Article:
Fish and shellfish contain high quality protein and other essential nutrients and are an important part of a healthful diet. In fact, a well-balanced diet that includes a variety of fish and shellfish can contribute to heart health and aid in children’s proper growth and development.
As with any type of food it is important to handle seafood safely to reduce the risk of foodborne illness, often called “food poisoning.” Follow these safe handling tips for buying, preparing, and storing fish and shellfish – and you and your family can safely enjoy the fine taste and good nutrition of seafood.
frozen seafood can spoil if the fish thaws during transport and is left at warm temperatures for too long before cooking.
Don’t buy frozen seafood if its package is open, torn, or crushed on the edges.
Avoid packages with signs of frost or ice crystals, which may mean the fish has been stored a long time or thawed and refrozen.
Avoid packages where the “frozen” fish flesh is not hard. The fish should not be bendable.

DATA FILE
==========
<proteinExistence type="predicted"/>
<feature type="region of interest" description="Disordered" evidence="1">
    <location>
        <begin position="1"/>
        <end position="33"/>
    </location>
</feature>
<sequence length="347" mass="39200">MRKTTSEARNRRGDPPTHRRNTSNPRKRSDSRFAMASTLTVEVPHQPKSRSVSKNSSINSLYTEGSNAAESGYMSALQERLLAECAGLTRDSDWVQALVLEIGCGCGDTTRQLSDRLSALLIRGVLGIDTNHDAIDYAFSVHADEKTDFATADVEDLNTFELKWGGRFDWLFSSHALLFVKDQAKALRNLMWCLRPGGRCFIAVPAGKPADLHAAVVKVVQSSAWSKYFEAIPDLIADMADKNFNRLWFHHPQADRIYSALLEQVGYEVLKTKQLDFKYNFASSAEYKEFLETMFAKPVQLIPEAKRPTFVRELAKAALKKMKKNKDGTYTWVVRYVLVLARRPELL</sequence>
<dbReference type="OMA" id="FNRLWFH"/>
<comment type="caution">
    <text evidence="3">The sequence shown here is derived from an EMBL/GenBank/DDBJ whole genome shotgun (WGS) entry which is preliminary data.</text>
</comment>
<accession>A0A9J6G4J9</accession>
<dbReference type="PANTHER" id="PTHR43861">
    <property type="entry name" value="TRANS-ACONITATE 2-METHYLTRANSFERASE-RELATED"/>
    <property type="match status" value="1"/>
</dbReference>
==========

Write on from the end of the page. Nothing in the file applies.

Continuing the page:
Put seafood on ice or in the refrigerator or freezer soon after buying it. If seafood will be used within 2 days after purchase, store it in a clean refrigerator at a temperature of 40°F or below. Use a refrigerator thermometer to check! Otherwise, wrap it tightly in plastic, foil, or moisture-proof paper and store it in the freezer.
Separate for Safety
When preparing fresh or thawed seafood, it’s important to prevent bacteria from raw seafood from spreading to ready-to-eat foods. Take these steps to avoid cross-contamination:
When buying unpackaged cooked seafood, make sure it is physically separated from raw seafood. It should be in its own display case or separated from raw product by dividers.
Wash your hands for at least 20 seconds with soap and warm water after handling any raw food.
Wash cutting boards, dishes, utensils, and counter tops with soap and hot water between the preparation of raw foods, such as seafood, and the preparation of cooked or ready-to-eat foods.
For added protection, kitchen sanitizers can be used on cutting boards and counter tops after use. Or use a solution of one tablespoon of unscented, liquid chlorine bleach per gallon of water.
If you use plastic or other non-porous cutting boards, run them, along with plastic, metal, or ceramic utensils through the dishwasher after use.